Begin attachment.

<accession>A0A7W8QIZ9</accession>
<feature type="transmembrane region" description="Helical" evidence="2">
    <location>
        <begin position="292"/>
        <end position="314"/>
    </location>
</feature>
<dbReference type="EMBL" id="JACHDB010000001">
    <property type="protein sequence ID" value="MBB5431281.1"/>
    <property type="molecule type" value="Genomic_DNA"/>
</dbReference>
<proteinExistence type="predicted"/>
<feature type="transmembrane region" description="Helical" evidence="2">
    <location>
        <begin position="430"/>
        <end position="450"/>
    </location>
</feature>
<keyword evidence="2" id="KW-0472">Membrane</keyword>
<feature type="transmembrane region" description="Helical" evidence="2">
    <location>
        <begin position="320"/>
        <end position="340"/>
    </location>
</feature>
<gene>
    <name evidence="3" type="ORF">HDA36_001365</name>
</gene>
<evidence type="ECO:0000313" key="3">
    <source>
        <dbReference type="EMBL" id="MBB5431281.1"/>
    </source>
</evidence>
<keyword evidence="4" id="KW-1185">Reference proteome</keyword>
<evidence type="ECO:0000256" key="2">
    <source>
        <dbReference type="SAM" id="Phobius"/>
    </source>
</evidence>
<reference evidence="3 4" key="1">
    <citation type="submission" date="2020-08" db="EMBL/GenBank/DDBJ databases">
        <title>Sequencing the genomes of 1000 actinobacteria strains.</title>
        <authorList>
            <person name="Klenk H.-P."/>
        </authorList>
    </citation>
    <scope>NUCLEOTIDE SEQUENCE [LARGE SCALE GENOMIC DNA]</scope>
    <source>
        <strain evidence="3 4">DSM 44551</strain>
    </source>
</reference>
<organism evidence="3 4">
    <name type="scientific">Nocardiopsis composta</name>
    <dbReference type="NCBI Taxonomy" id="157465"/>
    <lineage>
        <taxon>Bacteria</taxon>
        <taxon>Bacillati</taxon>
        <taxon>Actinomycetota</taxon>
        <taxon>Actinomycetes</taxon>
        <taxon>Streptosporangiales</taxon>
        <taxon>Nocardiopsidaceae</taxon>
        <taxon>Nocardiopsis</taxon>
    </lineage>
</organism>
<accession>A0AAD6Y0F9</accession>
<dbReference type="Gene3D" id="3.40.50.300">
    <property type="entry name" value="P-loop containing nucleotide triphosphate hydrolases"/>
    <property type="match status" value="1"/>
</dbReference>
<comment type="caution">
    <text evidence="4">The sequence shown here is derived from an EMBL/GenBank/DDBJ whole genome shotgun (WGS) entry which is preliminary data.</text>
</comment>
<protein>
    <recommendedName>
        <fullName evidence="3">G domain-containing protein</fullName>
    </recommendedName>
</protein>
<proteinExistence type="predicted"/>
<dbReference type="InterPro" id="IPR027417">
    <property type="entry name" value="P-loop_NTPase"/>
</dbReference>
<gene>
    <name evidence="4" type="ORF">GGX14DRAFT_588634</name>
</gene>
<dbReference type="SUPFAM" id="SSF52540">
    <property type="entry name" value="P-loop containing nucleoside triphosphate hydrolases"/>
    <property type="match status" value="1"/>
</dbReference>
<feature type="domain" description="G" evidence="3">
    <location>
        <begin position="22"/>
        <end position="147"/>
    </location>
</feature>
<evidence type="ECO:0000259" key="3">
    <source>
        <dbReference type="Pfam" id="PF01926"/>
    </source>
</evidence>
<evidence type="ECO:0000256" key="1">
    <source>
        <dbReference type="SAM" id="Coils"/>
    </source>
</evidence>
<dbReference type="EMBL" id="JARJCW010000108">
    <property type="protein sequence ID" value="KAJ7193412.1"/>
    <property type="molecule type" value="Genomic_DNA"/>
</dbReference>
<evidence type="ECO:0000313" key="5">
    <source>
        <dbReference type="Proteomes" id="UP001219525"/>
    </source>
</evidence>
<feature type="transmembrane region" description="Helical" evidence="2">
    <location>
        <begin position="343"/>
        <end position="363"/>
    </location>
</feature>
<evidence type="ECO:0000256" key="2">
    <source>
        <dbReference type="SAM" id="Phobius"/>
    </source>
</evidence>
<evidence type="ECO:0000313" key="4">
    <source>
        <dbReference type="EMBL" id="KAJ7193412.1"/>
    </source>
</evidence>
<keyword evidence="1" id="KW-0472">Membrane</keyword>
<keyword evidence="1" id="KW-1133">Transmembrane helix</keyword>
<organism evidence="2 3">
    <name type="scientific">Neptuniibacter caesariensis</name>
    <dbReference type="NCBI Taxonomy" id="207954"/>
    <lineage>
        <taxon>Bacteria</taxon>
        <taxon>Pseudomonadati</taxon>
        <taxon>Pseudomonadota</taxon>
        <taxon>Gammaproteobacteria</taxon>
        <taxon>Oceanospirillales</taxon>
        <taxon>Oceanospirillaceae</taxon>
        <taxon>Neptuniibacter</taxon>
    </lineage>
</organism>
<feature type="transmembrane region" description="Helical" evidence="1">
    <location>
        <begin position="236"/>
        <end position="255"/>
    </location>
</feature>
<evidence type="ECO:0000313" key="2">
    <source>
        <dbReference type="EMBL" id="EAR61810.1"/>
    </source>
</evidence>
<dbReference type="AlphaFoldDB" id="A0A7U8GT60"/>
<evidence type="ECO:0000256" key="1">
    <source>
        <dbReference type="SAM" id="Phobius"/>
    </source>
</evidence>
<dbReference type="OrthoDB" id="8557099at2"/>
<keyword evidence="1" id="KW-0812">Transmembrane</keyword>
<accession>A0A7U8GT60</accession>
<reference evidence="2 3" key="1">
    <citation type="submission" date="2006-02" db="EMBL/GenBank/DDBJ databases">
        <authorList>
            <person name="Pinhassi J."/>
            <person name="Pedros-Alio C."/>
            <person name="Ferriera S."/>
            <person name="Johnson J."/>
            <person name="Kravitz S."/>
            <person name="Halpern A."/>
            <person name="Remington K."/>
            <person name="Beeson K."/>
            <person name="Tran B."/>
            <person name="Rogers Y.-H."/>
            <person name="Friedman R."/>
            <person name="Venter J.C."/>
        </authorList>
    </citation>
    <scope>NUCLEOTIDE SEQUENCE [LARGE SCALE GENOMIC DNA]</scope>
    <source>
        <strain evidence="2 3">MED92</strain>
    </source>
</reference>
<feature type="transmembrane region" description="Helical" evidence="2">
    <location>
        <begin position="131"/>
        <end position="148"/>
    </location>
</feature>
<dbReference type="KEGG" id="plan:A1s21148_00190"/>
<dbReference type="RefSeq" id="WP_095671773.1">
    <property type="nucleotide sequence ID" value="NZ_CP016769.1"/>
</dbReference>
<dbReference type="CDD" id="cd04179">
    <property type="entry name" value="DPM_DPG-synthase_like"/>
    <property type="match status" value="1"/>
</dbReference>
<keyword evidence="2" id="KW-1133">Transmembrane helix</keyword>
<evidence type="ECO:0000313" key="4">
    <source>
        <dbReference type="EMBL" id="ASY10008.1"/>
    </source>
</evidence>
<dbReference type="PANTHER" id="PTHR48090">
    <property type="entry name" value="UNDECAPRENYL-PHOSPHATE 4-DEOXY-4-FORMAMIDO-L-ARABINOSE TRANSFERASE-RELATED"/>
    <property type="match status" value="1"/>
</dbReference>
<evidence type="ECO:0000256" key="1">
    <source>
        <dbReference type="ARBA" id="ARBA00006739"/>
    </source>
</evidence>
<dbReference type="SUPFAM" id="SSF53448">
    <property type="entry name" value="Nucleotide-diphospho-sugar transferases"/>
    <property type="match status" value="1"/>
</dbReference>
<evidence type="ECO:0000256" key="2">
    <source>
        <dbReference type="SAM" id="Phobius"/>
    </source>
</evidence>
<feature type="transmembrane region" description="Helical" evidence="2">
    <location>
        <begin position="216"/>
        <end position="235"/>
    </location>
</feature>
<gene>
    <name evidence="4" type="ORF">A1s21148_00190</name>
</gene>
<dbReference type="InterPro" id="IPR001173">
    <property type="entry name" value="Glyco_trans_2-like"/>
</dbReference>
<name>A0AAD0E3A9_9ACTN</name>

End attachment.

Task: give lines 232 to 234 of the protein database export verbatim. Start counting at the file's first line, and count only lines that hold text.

    <name evidence="4" type="ORF">A1s21148_00190</name>
</gene>
<dbReference type="InterPro" id="IPR001173">